The time has come for me to share this news with you: Tom has taken a job in Portland. At some point this summer we will be putting our home in Harmony on the market, and when it sells, we will be moving south.
I am, as you might expect, deeply ambivalent about the change. My land is so enmeshed in my identity that I am barely able to envision myself as myself without it. But do not worry: I am not going to wail to you about this. I know that a move south into a thriving cultural life will be, in so many ways, the best thing for us both as a pair and as individuals . . . and I try to hold on to that rationalization even as I know I cannot stop grieving. We will be closer to the ocean, closer to our families, closer to our jobs. Our life as a pair will no longer center around children and firewood. We will be able to listen to music and go to readings and look at pictures and buy decent parmesan cheese without driving hours and hours to get there. I will have a new garden to plan.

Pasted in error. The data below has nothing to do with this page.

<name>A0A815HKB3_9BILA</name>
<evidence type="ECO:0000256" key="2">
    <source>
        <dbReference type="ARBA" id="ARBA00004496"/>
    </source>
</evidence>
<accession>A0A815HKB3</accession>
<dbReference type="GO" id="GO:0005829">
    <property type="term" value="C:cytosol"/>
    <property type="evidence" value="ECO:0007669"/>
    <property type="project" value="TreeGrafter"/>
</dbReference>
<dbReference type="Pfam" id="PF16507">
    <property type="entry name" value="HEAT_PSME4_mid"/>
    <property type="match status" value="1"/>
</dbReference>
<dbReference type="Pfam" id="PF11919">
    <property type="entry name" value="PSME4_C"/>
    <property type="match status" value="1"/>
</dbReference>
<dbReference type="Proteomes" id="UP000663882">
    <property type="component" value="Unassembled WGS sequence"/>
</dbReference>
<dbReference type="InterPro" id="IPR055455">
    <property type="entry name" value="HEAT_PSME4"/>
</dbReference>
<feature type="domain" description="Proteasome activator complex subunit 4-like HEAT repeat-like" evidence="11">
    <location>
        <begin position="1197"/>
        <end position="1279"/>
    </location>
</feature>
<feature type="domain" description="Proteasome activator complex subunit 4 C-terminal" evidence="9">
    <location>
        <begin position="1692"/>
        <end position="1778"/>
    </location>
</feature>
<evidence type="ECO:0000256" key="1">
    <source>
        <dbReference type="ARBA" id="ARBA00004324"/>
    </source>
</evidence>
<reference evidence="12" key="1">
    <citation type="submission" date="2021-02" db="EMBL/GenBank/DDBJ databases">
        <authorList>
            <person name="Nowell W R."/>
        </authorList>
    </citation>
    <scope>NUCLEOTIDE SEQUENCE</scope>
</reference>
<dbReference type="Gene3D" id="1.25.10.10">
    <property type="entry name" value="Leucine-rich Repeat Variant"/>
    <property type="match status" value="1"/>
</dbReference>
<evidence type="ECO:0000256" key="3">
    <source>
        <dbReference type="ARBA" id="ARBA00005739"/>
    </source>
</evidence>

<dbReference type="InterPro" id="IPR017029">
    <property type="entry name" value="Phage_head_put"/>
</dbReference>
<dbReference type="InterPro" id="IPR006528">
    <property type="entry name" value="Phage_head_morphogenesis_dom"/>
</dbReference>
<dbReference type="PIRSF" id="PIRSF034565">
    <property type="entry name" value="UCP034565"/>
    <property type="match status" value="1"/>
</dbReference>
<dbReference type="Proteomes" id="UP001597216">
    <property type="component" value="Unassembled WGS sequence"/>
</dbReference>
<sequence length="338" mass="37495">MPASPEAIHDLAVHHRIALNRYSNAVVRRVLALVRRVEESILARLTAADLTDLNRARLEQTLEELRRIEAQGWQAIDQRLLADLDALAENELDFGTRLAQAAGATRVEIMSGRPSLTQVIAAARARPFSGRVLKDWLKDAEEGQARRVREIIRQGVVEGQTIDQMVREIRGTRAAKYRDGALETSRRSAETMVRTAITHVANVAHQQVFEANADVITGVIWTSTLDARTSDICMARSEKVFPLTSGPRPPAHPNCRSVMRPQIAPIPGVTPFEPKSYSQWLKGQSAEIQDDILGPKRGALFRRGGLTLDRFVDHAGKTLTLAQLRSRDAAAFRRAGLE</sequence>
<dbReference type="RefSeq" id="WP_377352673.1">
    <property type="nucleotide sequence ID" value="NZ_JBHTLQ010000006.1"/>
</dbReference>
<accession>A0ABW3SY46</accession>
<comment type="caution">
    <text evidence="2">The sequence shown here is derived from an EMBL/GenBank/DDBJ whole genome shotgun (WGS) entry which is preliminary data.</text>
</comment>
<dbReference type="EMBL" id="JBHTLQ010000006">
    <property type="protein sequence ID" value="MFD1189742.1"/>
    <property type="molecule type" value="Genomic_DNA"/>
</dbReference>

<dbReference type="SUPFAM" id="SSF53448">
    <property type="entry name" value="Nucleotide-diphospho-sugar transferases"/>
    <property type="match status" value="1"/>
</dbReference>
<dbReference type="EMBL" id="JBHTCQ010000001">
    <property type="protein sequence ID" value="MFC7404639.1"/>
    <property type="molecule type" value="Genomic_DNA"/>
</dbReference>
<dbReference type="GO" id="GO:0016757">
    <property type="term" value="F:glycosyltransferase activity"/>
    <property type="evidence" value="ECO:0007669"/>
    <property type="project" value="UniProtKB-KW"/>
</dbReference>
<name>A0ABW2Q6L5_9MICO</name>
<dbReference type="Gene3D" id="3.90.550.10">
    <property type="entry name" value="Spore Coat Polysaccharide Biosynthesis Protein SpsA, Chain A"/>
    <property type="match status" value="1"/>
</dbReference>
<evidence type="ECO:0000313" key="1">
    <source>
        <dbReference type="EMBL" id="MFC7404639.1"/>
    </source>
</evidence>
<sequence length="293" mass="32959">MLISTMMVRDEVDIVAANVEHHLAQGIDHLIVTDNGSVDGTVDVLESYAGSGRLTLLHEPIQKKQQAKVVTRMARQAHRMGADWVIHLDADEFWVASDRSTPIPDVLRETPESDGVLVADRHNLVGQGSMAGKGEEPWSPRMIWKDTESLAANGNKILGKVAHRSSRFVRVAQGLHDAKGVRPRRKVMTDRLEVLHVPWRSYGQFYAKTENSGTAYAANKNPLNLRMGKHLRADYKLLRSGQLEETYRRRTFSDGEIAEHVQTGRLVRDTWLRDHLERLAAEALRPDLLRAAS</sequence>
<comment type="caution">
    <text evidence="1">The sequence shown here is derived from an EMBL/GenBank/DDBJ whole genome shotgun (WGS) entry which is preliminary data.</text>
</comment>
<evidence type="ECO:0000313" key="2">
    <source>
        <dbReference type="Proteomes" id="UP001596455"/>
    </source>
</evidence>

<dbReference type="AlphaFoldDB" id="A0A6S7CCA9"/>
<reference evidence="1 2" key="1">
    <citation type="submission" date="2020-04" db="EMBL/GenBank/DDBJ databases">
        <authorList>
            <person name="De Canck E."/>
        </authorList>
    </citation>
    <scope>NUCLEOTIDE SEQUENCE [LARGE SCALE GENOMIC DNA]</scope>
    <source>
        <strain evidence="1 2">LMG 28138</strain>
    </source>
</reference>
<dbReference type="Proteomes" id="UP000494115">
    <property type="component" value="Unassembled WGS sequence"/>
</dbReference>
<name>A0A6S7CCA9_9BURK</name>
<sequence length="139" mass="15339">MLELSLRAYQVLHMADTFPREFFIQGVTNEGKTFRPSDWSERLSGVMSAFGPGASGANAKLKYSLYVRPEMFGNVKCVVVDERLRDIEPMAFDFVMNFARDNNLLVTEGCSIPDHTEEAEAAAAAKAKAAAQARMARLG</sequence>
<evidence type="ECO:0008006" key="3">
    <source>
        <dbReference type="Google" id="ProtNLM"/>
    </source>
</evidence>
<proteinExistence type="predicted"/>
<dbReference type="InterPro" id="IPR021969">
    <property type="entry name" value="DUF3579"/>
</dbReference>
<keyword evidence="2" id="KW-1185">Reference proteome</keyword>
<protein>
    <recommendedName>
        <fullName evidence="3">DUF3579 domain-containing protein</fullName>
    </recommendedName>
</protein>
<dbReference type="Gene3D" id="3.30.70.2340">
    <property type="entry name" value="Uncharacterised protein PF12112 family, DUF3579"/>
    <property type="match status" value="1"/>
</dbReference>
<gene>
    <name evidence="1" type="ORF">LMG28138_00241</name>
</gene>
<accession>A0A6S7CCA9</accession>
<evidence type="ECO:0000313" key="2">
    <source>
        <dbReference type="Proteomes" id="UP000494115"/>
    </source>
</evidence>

Nonetheless, I feel as if every day I spend in Harmony is an elegy: the last dandelions, the last pileated woodpecker, the last fiddleheads, the last chanterelles. Who I will become inside when I transform into a woman who spends her days in a small northern city by the cold sea? I am not yet able to imagine myself as that woman.